“The COVID-19 vaccination was like all the others you have in school. I got a bit of a sore arm, but nothing that made me unwell enough to stay home. Being vaccinated is the best way to get back to doing more of the things we enjoy, so I am glad that I have had the vaccination,” Sophia said.
Get your COVID-19 vaccine at a Gold Coast Health vaccination centre, or visit your GP or selected community pharmacies.
Aunty Delmae Barton receives her COVID-19 vaccination from the nurse.
Elder, grandmother and performer Aunty Delmae Barton and her son William Barton received their second COVID-19 vaccine at Broadbeach Vaccination Centre recently. Aunty Delmae shares her story:
“I was quite dubious when it came to the COVID-19 vaccine. I have had two flu injections throughout my life, the last one to protect a family member from getting sick who had an auto-immune disease as well as heart and lung conditions. After that flu shot, I was laid out for a week. I said I would never get another vaccine as I was certain that my body could not handle it. I was hearing more and more about COVID-19 and how bad it was. I started to think, what if I got COVID-19? What if I gave COVID-19 to someone? I guess, like me, no-one would want to give COVID-19 to our loved ones. What if you survived and they didn’t? Terrible that would be.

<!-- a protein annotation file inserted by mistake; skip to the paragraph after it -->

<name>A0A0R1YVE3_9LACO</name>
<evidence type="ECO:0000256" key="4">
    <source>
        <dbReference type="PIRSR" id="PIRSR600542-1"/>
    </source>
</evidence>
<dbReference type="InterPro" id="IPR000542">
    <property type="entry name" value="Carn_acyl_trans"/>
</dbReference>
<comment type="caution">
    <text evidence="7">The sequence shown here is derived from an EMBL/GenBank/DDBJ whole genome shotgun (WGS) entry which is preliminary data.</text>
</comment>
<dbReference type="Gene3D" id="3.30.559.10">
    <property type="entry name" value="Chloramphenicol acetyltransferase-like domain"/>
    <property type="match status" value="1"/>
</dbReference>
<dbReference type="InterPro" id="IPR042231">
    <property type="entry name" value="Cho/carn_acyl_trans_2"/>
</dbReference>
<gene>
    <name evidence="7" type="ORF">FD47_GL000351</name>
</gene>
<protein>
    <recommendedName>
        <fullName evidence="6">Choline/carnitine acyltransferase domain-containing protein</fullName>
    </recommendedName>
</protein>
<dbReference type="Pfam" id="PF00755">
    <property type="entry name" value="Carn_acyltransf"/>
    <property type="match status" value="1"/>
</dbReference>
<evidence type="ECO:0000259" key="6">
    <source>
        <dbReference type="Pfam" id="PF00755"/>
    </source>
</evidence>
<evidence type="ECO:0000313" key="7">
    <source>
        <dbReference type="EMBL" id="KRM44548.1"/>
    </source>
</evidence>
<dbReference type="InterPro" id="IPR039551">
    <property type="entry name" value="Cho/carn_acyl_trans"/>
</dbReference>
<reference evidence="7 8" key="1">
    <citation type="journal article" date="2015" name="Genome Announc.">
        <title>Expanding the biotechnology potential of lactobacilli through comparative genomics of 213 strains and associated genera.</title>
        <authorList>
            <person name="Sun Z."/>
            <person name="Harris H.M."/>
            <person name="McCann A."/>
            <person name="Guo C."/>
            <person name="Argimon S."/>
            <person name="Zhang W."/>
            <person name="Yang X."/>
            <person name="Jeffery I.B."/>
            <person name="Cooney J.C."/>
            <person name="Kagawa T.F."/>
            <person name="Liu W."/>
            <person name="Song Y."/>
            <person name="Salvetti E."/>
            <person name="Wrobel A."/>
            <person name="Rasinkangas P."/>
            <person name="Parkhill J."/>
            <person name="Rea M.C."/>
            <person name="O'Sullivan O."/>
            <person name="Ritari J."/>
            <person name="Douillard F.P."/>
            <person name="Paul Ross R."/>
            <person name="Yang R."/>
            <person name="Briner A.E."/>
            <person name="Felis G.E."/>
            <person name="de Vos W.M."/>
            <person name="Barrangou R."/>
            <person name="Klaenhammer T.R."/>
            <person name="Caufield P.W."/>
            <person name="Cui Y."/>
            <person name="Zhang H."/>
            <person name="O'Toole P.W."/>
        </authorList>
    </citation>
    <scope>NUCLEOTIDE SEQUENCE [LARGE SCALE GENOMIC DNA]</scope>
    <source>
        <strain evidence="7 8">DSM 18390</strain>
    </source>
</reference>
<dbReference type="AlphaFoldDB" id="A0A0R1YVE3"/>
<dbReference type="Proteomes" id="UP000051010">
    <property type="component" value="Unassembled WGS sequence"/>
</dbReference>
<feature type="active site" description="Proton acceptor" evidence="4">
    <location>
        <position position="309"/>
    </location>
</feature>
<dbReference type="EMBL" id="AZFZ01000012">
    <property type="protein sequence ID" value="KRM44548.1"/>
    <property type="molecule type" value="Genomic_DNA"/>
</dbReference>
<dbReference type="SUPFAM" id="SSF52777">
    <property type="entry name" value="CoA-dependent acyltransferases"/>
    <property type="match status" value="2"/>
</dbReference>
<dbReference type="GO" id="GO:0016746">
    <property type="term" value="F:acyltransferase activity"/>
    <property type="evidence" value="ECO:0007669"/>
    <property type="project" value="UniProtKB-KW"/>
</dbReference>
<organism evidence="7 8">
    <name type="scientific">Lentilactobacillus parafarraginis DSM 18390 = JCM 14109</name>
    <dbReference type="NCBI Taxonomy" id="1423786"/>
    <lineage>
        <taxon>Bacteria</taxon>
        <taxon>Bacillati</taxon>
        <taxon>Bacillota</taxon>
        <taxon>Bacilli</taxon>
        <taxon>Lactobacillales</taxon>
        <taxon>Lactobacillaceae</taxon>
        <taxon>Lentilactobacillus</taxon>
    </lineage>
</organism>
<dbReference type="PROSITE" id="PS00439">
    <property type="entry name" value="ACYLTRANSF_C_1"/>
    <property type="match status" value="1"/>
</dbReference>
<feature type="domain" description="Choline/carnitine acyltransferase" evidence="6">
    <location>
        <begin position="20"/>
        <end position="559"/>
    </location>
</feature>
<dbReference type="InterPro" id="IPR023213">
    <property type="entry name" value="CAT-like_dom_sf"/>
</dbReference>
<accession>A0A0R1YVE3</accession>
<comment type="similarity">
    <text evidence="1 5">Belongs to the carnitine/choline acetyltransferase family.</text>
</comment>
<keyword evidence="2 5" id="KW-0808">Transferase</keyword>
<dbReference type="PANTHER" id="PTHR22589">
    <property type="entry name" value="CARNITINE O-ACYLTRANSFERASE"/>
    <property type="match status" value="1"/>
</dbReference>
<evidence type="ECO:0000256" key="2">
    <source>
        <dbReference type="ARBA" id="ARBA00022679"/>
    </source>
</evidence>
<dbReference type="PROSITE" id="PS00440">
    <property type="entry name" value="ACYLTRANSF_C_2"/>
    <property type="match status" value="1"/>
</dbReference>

"My son William and I travel as artists, performing and collaborating with many communities and fellow artists. For many industries, being vaccinated is a pathway to travel safely. Being vaccinated would mean that would be less likely to take COVID-19 to another community and I would likely not die if exposed to the virus. There is an element of reassurance in knowing I could protect others, and I suppose lead the way for community. William and I spoke to our dear friend Paula Nihot, who works for Gold Coast Health, who helped to arrange our COVID-19 vaccinations. As we were able to make the choice about which vaccine to have, we chose to get the Pfizer vaccine. We even invited our friends to get the vaccine with us, to protect our family and community. Work can take you to a lot of different places and you connect with such lovely people; this was our way of keeping everyone safe.